By 2014, it had become clear that he was Putin’s lapdog in the hybrid war being fought by a neo-imperialist Russia against the West. When Orbán celebrated his third consecutive election victory in 2018, once again with an overwhelming parliamentary majority – we’ll come back to how he achieved that – it was clear that this little country was too small for him: he has set his sights on a bigger European role. The dangers here are indescribable.

Reuters/Remo Casilli
Italy's Interior Minister Matteo SalviniReuters/Remo Casilli

One of the experts on the region, Timothy Garton Ash, wrote last year that the main opposition to the Merkel-Macron leadership of Europe is “Orbvini”, the tandem of Orbán and Matteo Salvini, the Italian interior minister and head of the Northern League. Orbán met Salvini in Milan in September, and despite their numerous differences, clearly bonded.

Before the meeting, Orbán discussed Salvini with his old friend Silvio Berlusconi, who was keen on their rapprochement. Back in 2006, I told the French newspaper Libération that Orbán was halfway between Berlusconi and Putin, and not just geographically speaking. Alas, the intervening 12 years have only strengthened my opinion.

Kis, the philosopher and first chairman of the true liberal party in post-1989 Hungary (the Free Democrats), described Orbán as a “spoilt kid” because he was almost sick with a desperation for power. That sickness which has already infected the country must not be allowed to spread to Europe.
Andras B Vagvolgyi
Writer, journalist, film director

The continent’s future is at stake in the May 2019 European parliamentary elections. In Germany, the engine of Europe, the Merkel era is coming to an end. With the UK absorbed in its stupid, self-harming Brexit, the leadership of the EU will fall to Emmanuel Macron’s France.

After Brexit, Italy will be Europe’s third largest economy - in spite of its political instability. Hungary, however, with its population of just 10 million and falling, comes in the bottom third of the EU states in every respect, although geo-strategically speaking, it is in an important position. In addition, Orbán’s third consecutive election victory, however he managed it, gives him a certain clout. (How did he manage it? Let’s just say thanks to a brutal media superiority, outrageous scaremongering, propaganda that would have impressed even Dr Goebbels, and the “Himmler trick”, to use the term coined by Zsuzsa Selyem in the 2015 immigration crisis: pity yourself for having to witness the suffering of others.)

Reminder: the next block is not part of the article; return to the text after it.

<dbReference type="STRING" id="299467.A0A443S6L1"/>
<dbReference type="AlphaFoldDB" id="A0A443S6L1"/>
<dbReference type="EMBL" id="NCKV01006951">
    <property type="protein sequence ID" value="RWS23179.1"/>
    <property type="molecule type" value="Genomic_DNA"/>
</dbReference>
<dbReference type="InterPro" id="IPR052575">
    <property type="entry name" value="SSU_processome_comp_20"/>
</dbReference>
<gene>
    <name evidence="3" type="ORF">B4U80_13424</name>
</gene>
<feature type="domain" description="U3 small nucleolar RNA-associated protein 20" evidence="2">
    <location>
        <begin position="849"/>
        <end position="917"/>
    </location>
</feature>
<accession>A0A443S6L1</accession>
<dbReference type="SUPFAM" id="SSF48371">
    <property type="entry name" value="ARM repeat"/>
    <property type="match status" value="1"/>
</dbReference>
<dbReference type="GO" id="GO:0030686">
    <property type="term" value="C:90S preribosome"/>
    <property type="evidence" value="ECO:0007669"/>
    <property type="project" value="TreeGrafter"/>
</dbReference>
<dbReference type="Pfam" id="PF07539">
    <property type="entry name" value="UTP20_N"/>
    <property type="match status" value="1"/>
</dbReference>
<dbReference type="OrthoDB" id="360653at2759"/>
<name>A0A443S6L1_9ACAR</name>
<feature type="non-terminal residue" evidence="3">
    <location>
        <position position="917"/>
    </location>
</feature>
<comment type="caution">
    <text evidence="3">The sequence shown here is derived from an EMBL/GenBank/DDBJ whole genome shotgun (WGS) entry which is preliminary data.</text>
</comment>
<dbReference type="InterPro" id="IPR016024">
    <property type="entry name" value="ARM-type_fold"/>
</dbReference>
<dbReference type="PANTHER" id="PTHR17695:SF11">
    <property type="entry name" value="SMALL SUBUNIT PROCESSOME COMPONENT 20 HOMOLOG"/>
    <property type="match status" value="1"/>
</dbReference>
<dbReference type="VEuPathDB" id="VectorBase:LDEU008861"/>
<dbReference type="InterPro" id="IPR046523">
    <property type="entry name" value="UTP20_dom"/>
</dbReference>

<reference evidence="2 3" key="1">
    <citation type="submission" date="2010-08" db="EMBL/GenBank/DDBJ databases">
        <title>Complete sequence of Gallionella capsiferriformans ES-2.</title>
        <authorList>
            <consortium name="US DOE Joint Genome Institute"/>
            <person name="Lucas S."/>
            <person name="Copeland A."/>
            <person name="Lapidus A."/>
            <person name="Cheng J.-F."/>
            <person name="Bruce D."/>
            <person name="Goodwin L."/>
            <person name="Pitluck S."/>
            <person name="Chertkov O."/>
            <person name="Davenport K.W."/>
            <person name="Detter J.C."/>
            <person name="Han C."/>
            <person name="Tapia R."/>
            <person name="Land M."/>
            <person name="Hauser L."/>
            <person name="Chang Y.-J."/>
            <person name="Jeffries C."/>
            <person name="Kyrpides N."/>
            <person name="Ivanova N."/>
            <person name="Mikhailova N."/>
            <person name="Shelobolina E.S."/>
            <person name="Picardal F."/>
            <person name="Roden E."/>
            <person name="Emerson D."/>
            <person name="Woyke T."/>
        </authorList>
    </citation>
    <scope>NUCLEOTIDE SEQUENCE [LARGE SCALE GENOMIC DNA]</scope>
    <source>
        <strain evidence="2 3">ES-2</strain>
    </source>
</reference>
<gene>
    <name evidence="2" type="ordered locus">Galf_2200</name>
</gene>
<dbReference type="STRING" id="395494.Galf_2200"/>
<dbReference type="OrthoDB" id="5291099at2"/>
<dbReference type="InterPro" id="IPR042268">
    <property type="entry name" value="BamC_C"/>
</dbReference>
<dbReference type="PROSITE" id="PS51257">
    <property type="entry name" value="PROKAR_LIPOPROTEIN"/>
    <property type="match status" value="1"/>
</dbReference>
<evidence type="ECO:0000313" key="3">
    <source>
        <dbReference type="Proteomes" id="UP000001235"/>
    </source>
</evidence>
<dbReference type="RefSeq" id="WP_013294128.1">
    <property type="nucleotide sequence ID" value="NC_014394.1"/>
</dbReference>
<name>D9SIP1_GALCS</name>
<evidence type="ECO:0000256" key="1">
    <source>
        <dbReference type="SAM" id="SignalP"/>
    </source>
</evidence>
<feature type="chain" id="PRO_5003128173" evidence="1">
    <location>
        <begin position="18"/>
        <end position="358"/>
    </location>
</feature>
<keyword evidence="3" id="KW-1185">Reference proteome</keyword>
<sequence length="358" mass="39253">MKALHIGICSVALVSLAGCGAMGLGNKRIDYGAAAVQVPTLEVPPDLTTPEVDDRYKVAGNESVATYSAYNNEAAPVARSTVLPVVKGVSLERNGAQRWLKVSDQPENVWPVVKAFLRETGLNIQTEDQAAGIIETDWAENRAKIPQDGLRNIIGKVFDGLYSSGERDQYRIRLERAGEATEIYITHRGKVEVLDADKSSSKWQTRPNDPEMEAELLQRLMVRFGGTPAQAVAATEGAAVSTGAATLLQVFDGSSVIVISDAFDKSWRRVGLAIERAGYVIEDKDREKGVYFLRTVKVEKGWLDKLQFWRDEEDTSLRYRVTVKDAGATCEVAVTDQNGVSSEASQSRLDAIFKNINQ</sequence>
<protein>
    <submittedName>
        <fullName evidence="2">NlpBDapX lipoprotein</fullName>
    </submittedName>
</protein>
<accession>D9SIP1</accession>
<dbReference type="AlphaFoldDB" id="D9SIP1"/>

Orbán’s political appetite knows no limits. His dreams are simple dreams; the dreams you might hear voiced in any bar or football stadium. There should be power (lots of it), money (lots of that too), the Olympics or the World Cup. In fact, any mega event will do to further the development of the neo-feudalist regime. This would inflict still further damage on the wounded social and psychological fabric of the country, with its ethos of silent surrender and petty jealousy. It is astonishing to see how Orbán, in spite of the size and limited resources of his country, has managed to become such a big player on the international stage.

He is like the youngest son in the fairy tales who, in his cunning and care-free way, smashes down everything to gain revenge. He has followers from Poland to Slovenia and North Macedonia, and his destructive work is celebrated in Bavaria, Italy and Austria. He thinks he can bamboozle everyone from Trump to Xi Jinping

It is a matter of zeitgeist too, the mood of the times.

And what dirty times these are. Today, the pressing issue is the nightmare world which Vladislav Surkov (Putin’s spin doctor), Breitbart, Steve Bannon and other ultra-Trumpist outlets, Gazeta Polska or even the Hungarian Árpád Habony (Orbán’s spin doctor) are spinning around us. The fight against this is a question of both hardware and software. Around 1989, the Hungarian press and most of its media took note of the warnings that the opposition intellectuals in Budapest sounded in their samizdat publications.

They received support from the Munich-based Radio Free Europe, which was financed by the US Congress and supported the liberal line. Orbán understood this, bulldozing the contemporary media scene aside and after 2010, seizing control of all media that had a mass reach. If we don’t want a world built on Putin’s will and Surkov’s representation then we urgently need the hardware to reach people and the software to lure them away from the dark forces.

But who cares? Orbán’s skill and demonic abilities mean this is not just a Hungarian problem. The opportunists of the European People’s Party grouping in the European Parliament were reluctant to turn against Orbán, but that has hopefully changed with the publication of a report by the Dutch Green party member, Judith Sargentini. Orbán may flaunt himself and move with the Salvini-style Eurosceptics but let’s not be in any doubt; he will strike out at the May 2019 European elections and aim to take a leading role on the European scene.

The New York Times columnist and Nobel prize-winner Paul Krugman recently quoted a cynic who joked after the Berlin Wall fell: “Now that Eastern Europe is free from the alien ideology of Communism, it can return to its true path: fascism.” This is spot on, even if painfully simplistic.